Lots of exciting new computers! And no matter what, we still get jazzed about processor speeds. But what's this Turbo Boost business Apple mentioned? Why do CPUs have two different speeds? It's actually pretty simple.
As the name implies, Turbo Boost is... turbo. Let's say your new MacBook Pro has a 2.7GHz processor. It'll run at that speed until you try to run something that requires extra power.
If you need more power, your Ivy Bridge processor will give it to you by cranking itself up. Think of a jet hitting the afterburner. The fastest chips Apple is using can push themselves all the way to 3.7 GHz — a a full gigahertz jump, on demand.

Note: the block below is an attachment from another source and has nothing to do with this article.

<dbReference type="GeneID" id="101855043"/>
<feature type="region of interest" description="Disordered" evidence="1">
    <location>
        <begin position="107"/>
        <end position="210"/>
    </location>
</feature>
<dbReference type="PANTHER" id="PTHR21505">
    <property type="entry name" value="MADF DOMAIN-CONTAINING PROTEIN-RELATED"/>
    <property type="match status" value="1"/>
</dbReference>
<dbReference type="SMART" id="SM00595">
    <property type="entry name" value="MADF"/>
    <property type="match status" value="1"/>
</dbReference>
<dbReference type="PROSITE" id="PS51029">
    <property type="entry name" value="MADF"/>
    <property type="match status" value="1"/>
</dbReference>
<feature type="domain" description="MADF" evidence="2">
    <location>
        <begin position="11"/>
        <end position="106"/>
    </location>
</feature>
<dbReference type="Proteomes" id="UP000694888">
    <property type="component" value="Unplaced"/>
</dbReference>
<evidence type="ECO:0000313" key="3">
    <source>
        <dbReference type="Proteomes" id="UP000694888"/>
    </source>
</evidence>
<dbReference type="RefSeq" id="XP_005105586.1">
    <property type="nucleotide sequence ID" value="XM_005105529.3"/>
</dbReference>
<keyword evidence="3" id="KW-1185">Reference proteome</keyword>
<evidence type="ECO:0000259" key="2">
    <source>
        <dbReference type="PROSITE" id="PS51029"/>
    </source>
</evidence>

Great news! Overclocking isn't a pain in the arse anymore. Your CPU will figure out how many extra cycles it needs, and then reconfigure itself. No need to restart, no need for trial and error — it's all handled by an algorithm Intel cooked up. You'll never even know it's happening.
With a processor that makes itself faster (or slower) based on need, you get more from your battery. Overclocking a processor has usually been a permanent affair. You boost your CPU for more speed, and it stays that way, running hotter and electricity-greedier the entire time. Turbo Boost only stays hot as long as it needs to. Smart!